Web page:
Committees from Edgartown and Chilmark shuttled up to the state house last week and came back with nearly $300,000 in grant funding from the Seaport Economic Council for coastal resiliency and climate change planning projects on the Island.

Edgartown will receive $240,000 to fund the engineering, design and permitting for a dredging project in Katama Bay, hoping to improve water quality and navigation in the town harbor.

Chilmark will receive $55,000 to fund a multi-phased replacement project for the Menemsha dock, including an inspection of a bulkhead.

Both projects come as the impacts of sea level rise and climate change have taken their toll on the Island’s fragile coasts and harbors, with strong storms causing significant flooding and impacting shellfish harvests in recent years.

Edgartown received a $1 million grant from the Seaport Economic Council earlier this year to fund a large-scale renovation project of Memorial Wharf, which will raise the town dock approximately a foot and a half and refurbish its failing base.

According to a presentation made before the council on Thursday, Sept. 9, the Katama Bay dredging project has a dual focus, looking to increase maritime access at the town boat landing on the western side of the bay, as well as improve water quality for the significant aquaculture beds in the bay’s southern reaches.

The town’s commercial shellfish propagation program has become a $2 million to $3.5 million industry, according to the presentation, with approximately 11,000 bushels harvested annually.

Dredging will also be used for beach nourishment at Norton Point and South Beach, just south of the bay.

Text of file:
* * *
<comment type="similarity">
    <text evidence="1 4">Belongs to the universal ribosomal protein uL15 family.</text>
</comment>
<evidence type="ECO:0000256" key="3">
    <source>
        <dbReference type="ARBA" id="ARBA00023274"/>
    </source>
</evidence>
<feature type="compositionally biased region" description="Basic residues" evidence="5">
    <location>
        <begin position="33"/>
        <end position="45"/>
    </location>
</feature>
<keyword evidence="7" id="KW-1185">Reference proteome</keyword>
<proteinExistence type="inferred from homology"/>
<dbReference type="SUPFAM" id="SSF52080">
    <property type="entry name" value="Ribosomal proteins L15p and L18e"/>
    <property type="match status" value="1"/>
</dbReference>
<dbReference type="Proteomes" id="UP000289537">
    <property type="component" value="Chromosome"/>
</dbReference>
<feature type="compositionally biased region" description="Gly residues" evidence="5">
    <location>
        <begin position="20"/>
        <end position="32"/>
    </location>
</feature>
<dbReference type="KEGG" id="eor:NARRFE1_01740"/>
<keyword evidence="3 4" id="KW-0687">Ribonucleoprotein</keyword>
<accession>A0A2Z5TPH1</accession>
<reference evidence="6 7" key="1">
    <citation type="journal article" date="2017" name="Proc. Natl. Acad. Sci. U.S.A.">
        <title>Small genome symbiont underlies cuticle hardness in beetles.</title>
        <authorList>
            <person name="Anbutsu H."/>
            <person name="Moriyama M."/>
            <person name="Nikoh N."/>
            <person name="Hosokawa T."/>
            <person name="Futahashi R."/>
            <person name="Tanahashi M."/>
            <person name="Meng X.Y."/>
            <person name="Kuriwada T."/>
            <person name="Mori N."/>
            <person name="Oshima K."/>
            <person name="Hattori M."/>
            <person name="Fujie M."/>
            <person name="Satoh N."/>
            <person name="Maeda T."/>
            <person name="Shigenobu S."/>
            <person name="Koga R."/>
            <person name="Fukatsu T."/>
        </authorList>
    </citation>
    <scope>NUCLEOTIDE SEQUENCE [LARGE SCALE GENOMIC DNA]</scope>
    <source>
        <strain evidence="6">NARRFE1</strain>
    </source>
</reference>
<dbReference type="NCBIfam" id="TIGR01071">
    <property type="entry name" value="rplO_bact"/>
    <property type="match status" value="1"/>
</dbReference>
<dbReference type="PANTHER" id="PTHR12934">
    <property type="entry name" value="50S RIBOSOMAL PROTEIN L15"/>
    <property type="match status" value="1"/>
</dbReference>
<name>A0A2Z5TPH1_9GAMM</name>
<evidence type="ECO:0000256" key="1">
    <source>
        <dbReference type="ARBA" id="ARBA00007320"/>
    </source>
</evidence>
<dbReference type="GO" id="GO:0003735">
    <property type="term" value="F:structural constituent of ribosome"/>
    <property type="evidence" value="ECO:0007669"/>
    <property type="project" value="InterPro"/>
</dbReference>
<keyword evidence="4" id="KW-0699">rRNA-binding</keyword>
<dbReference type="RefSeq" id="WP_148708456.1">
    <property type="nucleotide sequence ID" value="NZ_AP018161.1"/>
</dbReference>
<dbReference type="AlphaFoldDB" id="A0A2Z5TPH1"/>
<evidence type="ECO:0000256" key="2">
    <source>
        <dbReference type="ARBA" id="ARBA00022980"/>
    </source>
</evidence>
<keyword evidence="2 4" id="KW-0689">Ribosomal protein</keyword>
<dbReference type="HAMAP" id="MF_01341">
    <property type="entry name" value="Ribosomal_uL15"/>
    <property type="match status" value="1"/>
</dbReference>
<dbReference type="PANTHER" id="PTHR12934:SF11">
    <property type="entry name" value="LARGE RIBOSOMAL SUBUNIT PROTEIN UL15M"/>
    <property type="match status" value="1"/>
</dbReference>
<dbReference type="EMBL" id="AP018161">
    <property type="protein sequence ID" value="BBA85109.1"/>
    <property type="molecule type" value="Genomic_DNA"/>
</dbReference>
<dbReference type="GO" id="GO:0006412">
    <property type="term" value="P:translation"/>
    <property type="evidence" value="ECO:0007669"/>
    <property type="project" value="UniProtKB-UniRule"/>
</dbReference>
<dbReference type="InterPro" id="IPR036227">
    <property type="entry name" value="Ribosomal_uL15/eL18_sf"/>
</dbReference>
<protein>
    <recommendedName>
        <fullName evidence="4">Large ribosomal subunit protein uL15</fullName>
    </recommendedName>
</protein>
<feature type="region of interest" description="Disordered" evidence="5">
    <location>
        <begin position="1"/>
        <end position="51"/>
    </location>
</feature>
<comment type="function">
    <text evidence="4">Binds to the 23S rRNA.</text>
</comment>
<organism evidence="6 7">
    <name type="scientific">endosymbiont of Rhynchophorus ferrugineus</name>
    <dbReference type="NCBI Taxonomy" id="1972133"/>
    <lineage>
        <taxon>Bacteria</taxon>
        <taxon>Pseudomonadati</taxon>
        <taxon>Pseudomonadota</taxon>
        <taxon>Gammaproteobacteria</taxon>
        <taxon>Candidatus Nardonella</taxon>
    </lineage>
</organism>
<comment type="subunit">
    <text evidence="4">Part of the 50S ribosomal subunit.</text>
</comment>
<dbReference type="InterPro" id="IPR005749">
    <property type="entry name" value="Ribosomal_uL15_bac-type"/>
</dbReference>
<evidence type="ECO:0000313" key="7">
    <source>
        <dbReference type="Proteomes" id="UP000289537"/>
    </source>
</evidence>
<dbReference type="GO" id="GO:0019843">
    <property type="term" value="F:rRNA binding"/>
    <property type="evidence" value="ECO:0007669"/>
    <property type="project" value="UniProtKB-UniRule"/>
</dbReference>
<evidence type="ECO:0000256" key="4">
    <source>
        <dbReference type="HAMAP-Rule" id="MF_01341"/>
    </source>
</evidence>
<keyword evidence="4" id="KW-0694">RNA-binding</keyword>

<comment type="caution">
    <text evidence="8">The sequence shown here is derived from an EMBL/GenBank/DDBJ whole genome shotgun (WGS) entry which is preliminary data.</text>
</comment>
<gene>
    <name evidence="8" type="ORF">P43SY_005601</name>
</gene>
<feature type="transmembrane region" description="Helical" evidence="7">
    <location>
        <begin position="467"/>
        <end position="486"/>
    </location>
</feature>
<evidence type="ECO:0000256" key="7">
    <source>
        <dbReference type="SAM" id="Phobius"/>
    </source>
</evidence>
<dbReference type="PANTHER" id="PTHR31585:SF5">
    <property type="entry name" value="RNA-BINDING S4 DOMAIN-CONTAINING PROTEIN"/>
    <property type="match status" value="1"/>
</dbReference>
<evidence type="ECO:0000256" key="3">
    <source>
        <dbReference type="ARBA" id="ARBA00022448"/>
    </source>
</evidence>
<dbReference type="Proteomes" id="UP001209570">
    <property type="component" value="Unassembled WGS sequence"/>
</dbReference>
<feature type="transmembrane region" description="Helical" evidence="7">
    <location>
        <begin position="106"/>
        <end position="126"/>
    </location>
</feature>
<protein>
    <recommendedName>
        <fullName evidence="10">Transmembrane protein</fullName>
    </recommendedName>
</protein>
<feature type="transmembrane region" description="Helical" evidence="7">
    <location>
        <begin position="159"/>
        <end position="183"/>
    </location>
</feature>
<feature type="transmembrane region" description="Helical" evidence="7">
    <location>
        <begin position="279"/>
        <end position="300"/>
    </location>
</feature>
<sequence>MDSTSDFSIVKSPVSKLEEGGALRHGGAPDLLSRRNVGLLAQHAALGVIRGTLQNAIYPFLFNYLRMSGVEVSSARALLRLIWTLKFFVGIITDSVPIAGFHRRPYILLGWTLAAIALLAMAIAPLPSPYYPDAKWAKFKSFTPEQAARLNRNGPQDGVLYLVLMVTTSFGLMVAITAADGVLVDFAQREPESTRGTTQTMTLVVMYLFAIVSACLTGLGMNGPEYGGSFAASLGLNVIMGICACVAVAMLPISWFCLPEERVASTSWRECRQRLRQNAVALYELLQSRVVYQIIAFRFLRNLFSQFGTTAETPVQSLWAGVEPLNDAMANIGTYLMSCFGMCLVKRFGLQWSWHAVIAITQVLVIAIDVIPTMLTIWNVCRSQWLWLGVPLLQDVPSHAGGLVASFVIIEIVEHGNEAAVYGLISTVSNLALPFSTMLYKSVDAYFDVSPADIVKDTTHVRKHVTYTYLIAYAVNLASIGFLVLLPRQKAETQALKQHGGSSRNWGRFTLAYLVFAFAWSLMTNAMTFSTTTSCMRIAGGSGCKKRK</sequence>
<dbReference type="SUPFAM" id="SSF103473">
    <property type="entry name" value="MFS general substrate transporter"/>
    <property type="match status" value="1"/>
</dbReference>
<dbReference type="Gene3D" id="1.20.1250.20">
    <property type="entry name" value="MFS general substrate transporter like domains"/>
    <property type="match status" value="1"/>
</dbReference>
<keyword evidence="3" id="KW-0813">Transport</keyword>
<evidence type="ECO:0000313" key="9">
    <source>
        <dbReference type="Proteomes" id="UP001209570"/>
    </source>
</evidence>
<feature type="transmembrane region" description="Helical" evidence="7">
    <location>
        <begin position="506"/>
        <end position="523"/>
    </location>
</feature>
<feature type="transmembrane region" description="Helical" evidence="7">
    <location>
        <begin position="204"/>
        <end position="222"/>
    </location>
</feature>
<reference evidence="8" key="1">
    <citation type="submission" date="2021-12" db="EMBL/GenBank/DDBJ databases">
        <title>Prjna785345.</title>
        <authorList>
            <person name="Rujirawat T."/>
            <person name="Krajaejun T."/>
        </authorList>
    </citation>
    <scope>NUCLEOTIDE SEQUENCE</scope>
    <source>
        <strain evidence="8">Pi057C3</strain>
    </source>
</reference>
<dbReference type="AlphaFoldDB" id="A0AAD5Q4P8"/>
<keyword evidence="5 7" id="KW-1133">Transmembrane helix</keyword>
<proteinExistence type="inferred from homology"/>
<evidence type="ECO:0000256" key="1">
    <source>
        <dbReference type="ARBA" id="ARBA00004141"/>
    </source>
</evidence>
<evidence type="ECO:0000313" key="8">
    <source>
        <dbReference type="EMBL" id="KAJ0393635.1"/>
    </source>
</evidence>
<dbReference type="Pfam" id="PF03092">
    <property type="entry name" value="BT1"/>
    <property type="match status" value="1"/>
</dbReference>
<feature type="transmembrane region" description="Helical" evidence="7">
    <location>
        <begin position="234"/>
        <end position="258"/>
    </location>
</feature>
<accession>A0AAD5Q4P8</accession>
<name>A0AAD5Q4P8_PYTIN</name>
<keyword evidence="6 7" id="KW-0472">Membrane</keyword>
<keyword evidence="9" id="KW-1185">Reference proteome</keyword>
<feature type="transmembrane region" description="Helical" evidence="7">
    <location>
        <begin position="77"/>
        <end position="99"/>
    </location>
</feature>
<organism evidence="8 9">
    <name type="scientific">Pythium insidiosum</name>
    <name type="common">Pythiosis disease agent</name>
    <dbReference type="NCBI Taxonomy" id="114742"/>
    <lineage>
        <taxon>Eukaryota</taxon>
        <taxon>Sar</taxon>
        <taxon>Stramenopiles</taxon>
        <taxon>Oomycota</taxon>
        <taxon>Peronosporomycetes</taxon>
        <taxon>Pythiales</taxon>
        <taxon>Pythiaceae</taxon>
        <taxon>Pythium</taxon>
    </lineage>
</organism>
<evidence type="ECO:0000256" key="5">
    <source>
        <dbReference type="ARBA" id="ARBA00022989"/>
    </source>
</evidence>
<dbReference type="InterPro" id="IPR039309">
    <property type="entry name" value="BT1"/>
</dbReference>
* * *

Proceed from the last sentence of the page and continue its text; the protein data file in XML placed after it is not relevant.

Approximately $180,000 will be spent on field data collection and coastal processes analysis; other funds will go to environmental permitting. The grant has a $60,000 municipal match, according to the state.

“[The project] holistically adds value to the blue and green economies of Edgartown and Martha’s Vineyard,” according to the presentation.

The Chilmark project focuses specifically on a multi-phased project to provide long-term resiliency to Menemsha’s commercial fishing dock in the heart of the harbor, which often becomes inundated during high tide. Thursday’s funding will also result in a certified engineering inspection of the Menemsha bulkhead, informing subsequent project planning and design.

Both grants are part of a Baker administration program that will provide $6.7 million to a total of 14 coastal communities across the state through the Seaport Economic Council to improve commercial fishing, public access to maritime resources and dredging.

Other grant communities include Salem, Barnstable and Boston, which received money for dredging, dry dock and pier repairs.